This post is presented in collaboration with the American Journal of Bioethics. You can read the entire issue by clicking here. by Dan Diaz My wife, Brittany Maynard, died on November 1, 2014, of a brain tumor, but she used medical aid-in-dying to insure a peaceful death and end the unbearable suffering when no other option would provide relief. After Brittany was diagnosed in January 2014, she endured an eight-hour brain surgery and we researched every treatment option that offered any hope of extending her life.… (Source: blog.bioethics.net)
Source: blog.bioethics.net - October 1, 2019 Category: Medical Ethics Authors: Blog Editor Tags: Editorial-AJOB End of Life Care Featured Posts Brittany Maynard Source Type: blogs

Cross Post: Is Mandatory Vaccination the Best Way to Tackle Falling Rates of Childhood Immunisation?
This article was originally published on the Oxford Martin School website. Following the publication of figures showing UK childhood vaccination rates have fallen for the fifth year in a row, researchers from the Oxford Martin Programme on Collective Responsibility for Infectious Disease discuss possible responses. Alberto Giubilini: Yes, “we […] (Source: blog.bioethics.net)
Source: blog.bioethics.net - October 1, 2019 Category: Medical Ethics Authors: Practical Ethics Tags: Health Care Alberto Giubilini's Posts children choice Cross Post mandatory vaccination medical ethics syndicated vaccinations Source Type: blogs

Different answers to “Why?”
Sometimes when we ask “Why” we are really asking the mechanical or causation question: “How did something come to be?” In a billiards game, one might ask: “Why did the 8 ball go into the side pocket?” A valid answer might be: “It was struck by the 3 ball.” A reasonable follow-up question might be: … Continue reading "Different answers to “Why?”" (Source: blog.bioethics.net)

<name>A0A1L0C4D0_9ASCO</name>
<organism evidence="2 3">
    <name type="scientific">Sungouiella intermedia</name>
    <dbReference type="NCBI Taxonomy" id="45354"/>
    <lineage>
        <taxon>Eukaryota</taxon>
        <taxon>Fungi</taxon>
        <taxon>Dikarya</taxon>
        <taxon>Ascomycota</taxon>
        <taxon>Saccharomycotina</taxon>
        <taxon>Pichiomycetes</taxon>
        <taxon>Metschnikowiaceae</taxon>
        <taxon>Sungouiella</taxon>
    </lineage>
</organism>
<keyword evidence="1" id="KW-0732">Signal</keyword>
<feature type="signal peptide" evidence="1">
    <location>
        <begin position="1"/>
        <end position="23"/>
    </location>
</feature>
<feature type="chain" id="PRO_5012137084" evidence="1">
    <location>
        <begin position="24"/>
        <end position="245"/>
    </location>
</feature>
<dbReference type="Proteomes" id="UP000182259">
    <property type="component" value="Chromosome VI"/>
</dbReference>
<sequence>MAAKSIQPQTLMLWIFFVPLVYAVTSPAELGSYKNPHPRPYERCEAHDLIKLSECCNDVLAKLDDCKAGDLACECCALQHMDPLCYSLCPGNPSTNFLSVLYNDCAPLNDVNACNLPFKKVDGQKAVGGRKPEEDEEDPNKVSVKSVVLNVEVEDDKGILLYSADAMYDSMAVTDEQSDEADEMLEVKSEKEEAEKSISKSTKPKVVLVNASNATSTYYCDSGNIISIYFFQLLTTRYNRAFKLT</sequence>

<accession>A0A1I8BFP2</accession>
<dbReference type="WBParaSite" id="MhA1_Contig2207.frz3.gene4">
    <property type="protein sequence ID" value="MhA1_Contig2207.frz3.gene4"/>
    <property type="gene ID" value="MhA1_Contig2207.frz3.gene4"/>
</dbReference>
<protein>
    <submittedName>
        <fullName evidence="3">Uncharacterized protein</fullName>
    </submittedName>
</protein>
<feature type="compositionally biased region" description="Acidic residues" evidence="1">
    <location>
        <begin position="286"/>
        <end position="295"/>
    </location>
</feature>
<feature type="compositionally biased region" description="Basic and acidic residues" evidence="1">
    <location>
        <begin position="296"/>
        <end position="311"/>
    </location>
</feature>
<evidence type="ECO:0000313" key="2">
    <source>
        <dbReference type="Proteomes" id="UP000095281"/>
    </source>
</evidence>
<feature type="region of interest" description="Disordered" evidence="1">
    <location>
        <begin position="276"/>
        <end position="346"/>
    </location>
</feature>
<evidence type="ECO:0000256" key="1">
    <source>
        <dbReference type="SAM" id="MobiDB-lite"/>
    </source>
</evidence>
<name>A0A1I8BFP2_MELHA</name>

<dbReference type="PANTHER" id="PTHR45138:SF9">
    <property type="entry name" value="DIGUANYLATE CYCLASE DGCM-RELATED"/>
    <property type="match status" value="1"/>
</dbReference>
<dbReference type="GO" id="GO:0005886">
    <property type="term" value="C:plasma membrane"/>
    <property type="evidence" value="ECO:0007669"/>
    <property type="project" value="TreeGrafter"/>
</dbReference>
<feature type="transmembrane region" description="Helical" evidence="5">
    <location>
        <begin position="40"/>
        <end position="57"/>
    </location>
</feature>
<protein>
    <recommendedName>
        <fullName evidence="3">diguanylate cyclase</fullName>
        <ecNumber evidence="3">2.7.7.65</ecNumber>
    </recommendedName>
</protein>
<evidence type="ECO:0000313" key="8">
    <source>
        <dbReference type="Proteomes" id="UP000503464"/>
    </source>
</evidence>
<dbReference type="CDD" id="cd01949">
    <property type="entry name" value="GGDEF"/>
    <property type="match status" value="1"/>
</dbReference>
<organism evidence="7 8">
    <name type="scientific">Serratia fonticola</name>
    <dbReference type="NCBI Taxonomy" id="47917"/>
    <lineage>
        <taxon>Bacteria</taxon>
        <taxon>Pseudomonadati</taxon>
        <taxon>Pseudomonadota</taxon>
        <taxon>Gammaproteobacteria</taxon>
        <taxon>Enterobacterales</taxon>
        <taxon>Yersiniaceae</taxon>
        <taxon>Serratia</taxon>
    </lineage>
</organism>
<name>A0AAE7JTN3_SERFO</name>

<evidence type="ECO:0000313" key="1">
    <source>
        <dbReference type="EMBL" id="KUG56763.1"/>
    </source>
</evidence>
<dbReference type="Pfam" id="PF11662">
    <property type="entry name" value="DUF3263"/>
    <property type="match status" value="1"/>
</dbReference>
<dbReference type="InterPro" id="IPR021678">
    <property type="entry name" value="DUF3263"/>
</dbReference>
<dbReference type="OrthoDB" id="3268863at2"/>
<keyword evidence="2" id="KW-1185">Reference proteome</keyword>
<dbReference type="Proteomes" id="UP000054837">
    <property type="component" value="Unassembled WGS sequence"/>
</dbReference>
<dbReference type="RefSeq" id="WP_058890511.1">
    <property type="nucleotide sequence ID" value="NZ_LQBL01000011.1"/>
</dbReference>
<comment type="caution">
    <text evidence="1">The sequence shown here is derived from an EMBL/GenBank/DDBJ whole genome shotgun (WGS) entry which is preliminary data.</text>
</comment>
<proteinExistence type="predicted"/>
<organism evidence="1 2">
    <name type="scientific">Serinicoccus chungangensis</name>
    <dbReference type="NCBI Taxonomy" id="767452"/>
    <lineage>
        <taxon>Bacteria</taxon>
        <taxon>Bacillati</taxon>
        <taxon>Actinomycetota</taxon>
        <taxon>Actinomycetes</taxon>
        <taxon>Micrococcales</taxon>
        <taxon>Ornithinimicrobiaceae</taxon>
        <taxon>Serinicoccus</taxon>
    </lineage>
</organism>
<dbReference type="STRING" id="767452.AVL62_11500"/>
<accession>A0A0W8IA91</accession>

Source: blog.bioethics.net - October 1, 2019 Category: Medical Ethics Authors: Mark McQuain Tags: Health Care bioethics Ethical Method / Grounding Medical Decision Making syndicated Source Type: blogs

Calls to Expand New Jersey Medical Aid in Dying for the Terminally Ill Act
It has been only a few months since New Jersey Governor Phil Murphy signed the Medical Aid in Dying for the Terminally Ill Act. Yet, already, the editorial board of the New Jersey Law Journal is calling on the state legislature to expand the eligibilit... (Source: blog.bioethics.net)
Source: blog.bioethics.net - October 1, 2019 Category: Medical Ethics Authors: Thaddeus Mason Pope, JD, PhD Tags: Health Care syndicated Source Type: blogs

The Range of Bioethics: From Generalist to Hyperspecialist
by Craig Klugman, Ph.D. I recently read Range: Why Generalists Triumph in a Specialized World written by investigative journalist David Epstein. The crux of the book is that people with more generalized experiences in a variety of different fields tend to do be more successful in their chosen work. The further we range, the better we are. This idea, that broad learning is beneficial is the basis of the liberal arts model—broad exposure to a wide variety of areas and learning with some depth in one discipline.… (Source: blog.bioethics.net)
Source: blog.bioethics.net - October 1, 2019 Category: Medical Ethics Authors: Blog Editor Tags: Featured Posts professional ethics bioethics generalist specialization Source Type: blogs

California Court Hears Motion for Veterans to Access Medical Aid in Dying
I hope you are following the case that the End of Life Liberty Project is litigating on behalf of veterans in the California Veterans Homes to access the same range of end of life options as other Californians. Right now, a dying Vet who chooses death via medical aid in dying will be thrown out of the Home pursuant to regulations adopted by Cal-Vet. On behalf of veterans residing in the Yountville home in Napa, the ELLP is pursuing a claim against Cal-Vet for adopting an entirely unnecessary, pernicious regulation, rife with both procedural and substantive failings. ELLP seeks a writ of mandate from the...